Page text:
In all fairness, the events depicted in The Road to Guantanamo, being among the most flagrant and well-documented human rights violations since the “War on Terror” began, are easy to denounce. In late September 2001, four British twentysomethings of Pakistani descent (Ruhel, Asif, Shafiq and Monir) travelled to Karachi to celebrate Asif’s marriage. Urged by an Imam at a Karachi mosque, the four ventured over the border into Afghanistan, with humanitarian intent—fully cognizant that at the time, the country was one of the most dangerous places on earth, because of nightly U.S. bombing campaigns and an ongoing war between the Taliban and the U.S.-backed Northern Alliance (NA). By what can only be termed the worst luck imaginable, three of the four found their way into a Taliban stronghold and subsequently NA captivity, having been mistaken for Taliban soldiers. (Monir gets separated during the nighttime bombing of an evacuation convoy and is never heard from again.) Even after their identity as British nationals is revealed, the “Tipton Three,” so named after their hometown near Birmingham, are sent to an outdoor prison at Sherberghan, subsequently shackled and sent off to Khandahar and finally to Guantanamo Bay, Cuba, home to some of the supposedly worst terrorist operatives in U.S. custody. The Tipton Three clearly have nothing to do with any atrocities, and yet they’re subject to deplorable conditions beyond the scope of human understanding and endurance: sleep deprivation, sensory deprivation, sensory overload (death metal and strobe lights in one shocking example), enforced silence, stress positions held for hours on end, intimidation by dogs, and relentless interrogation. The Tipton Three are vaguely (and groundlessly) suspected as being in league with Osama bin Laden. As “enemy combatants,” they are denied legal counsel and held for months without official charges, and the barest mentions of habeas corpus or due process are summarily laughed out of the room.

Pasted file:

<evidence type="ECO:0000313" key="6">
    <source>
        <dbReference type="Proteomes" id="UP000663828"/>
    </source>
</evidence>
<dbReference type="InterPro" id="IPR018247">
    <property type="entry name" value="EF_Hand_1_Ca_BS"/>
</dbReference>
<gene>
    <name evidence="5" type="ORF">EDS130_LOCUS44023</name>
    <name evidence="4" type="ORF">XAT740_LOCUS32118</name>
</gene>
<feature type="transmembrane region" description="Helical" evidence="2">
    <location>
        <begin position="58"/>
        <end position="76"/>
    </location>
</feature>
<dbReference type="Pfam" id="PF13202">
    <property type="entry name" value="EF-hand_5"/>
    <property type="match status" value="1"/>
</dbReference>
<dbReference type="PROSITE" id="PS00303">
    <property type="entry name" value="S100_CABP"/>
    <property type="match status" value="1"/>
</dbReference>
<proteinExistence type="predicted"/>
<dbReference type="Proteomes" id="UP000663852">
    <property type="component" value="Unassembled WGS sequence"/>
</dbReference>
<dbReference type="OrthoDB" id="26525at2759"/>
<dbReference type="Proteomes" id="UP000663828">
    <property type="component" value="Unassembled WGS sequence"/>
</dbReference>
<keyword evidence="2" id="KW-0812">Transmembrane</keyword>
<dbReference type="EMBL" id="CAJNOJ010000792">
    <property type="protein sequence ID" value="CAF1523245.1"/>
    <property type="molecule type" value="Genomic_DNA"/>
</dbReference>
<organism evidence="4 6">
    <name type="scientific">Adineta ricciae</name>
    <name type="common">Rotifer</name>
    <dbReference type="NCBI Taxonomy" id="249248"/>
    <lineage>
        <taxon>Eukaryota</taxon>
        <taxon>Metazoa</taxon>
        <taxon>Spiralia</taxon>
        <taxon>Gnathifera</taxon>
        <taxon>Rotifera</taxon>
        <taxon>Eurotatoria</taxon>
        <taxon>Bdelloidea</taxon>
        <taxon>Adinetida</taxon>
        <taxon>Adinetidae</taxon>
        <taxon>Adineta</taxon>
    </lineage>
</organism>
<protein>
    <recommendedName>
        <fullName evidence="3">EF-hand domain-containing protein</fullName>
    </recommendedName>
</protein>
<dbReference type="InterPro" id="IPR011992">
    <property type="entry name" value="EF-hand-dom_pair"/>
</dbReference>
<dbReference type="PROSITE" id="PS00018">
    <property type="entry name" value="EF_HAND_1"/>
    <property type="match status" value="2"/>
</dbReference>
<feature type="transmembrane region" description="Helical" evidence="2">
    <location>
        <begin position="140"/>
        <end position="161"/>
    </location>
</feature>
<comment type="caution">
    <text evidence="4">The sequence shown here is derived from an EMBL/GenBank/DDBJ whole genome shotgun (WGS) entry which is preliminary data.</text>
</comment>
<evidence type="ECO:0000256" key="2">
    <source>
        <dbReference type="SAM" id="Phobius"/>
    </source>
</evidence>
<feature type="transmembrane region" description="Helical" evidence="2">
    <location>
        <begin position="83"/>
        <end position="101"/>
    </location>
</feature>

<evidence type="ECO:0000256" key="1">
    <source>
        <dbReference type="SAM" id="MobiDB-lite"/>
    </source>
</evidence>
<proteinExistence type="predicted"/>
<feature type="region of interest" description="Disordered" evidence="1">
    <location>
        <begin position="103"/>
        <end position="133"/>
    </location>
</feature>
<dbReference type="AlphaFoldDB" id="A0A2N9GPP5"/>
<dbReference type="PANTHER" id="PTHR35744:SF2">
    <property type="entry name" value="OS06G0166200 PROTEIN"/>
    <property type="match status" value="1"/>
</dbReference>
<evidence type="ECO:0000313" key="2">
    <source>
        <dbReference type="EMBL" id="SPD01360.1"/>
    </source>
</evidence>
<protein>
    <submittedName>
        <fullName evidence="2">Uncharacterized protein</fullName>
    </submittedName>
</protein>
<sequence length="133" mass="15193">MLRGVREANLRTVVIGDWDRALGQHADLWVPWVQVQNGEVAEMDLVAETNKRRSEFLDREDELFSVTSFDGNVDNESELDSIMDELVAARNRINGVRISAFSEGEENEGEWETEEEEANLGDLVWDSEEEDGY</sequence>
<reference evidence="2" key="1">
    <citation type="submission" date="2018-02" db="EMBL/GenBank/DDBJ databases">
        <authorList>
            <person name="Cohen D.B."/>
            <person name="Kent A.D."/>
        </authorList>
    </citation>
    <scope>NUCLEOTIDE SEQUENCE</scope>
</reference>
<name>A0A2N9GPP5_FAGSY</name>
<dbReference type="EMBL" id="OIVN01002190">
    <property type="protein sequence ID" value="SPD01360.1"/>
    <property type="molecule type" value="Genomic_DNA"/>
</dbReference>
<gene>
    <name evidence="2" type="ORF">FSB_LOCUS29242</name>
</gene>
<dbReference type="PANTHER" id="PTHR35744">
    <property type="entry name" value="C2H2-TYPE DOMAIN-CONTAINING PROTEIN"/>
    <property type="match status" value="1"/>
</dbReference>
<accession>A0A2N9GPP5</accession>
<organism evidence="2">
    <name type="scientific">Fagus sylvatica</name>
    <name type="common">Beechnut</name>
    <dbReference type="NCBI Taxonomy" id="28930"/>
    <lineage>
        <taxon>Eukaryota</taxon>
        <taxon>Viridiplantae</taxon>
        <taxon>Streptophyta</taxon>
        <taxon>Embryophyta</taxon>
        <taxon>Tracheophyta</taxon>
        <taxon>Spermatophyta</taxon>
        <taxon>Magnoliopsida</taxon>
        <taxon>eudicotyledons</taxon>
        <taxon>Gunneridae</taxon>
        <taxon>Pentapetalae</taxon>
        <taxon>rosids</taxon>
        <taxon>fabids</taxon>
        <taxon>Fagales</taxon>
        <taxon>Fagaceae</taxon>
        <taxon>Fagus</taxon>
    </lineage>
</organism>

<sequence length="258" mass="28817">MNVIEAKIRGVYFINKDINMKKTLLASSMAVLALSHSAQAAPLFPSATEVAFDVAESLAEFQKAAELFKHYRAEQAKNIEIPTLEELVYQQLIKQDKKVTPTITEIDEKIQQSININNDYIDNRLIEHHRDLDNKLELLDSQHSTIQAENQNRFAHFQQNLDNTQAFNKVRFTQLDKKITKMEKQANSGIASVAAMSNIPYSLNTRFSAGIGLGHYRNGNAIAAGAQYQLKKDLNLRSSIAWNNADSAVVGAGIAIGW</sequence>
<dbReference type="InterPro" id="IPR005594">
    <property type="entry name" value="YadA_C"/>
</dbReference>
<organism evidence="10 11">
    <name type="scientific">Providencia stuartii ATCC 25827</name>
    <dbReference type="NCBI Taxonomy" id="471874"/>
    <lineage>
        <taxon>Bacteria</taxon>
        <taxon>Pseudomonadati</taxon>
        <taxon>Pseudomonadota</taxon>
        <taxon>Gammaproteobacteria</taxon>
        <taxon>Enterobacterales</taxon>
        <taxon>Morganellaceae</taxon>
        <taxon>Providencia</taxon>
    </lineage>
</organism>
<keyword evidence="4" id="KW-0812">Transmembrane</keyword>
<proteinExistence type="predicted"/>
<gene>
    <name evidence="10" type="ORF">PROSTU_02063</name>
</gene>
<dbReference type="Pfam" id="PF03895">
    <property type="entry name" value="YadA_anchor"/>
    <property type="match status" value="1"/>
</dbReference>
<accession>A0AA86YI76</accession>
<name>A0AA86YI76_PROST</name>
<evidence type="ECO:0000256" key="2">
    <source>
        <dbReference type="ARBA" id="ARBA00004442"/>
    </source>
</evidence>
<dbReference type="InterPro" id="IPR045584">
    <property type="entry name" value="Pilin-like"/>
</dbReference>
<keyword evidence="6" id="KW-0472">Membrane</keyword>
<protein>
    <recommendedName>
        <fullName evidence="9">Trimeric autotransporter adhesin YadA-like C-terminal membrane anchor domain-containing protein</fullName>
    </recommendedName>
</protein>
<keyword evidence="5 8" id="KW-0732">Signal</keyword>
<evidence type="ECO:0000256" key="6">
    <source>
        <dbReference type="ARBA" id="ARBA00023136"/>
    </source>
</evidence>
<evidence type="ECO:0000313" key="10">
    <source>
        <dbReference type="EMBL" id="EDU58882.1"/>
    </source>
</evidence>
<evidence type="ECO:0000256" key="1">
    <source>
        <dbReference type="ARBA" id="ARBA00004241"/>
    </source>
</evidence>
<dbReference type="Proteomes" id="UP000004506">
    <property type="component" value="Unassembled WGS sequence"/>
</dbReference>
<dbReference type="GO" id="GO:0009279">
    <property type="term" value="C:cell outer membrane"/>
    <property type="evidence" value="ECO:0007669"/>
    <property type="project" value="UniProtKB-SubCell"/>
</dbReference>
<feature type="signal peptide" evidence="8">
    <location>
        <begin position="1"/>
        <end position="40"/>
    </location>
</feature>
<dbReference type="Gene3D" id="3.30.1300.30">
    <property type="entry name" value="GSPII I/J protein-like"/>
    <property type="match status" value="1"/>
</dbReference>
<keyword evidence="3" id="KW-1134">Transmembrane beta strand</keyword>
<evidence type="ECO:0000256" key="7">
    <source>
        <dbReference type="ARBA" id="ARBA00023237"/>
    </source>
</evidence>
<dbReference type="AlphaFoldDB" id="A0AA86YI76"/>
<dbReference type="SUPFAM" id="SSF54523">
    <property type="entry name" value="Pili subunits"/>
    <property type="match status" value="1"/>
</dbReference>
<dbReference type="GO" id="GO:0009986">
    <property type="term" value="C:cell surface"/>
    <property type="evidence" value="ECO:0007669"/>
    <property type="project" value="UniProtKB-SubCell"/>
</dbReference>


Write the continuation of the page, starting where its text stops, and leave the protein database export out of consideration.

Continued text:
Because these events, interspersed with interviews with the real Ruhel, Asif, and Safiq, are fictionally re-enacted by actors in digital video, Guantanamo has strong affinities with Errol Morris’s The Thin Blue Line. But the particular relationship that Winterbottom and Whitecross’s film has with such fraught concepts as “truth” and “reality” is pretty much sui generis. Morris’s hyperbolically saturated re-enactments, showed alternate possible truths to reflect the rampant equivocation and falsehoods betrayed during interviews with its subjects. Guantanamo is absolutely convinced that Ruhel et al are telling the truth of their imprisonment, and so lets the fiction of their film stand as a proxy for the truth. The strategy is outwardly troubling—fiction masquerading as reality, a la Stephen Glass and Jayson Blair, is journalism’s worst offence (and from a theoretical standpoint, it smacks of Bazin buffoonishly claiming that the photograph of an object is inherently more real than the object itself)—but not under the rubric of Winterbottom and Whitecross. The grainy, urgent, footage of the fictional Tipton Three, possesses a degree of indexical reality and immediacy for its being shot on location in Pakistan and Afghanistan, and is a way to convey the visceral fact of their harrowing experiences. Moreover, since the story of Ruhel and company pretty much squares with the official assays of Amnesty International and the Red Cross, quibbles over truth and fiction are rendered moot.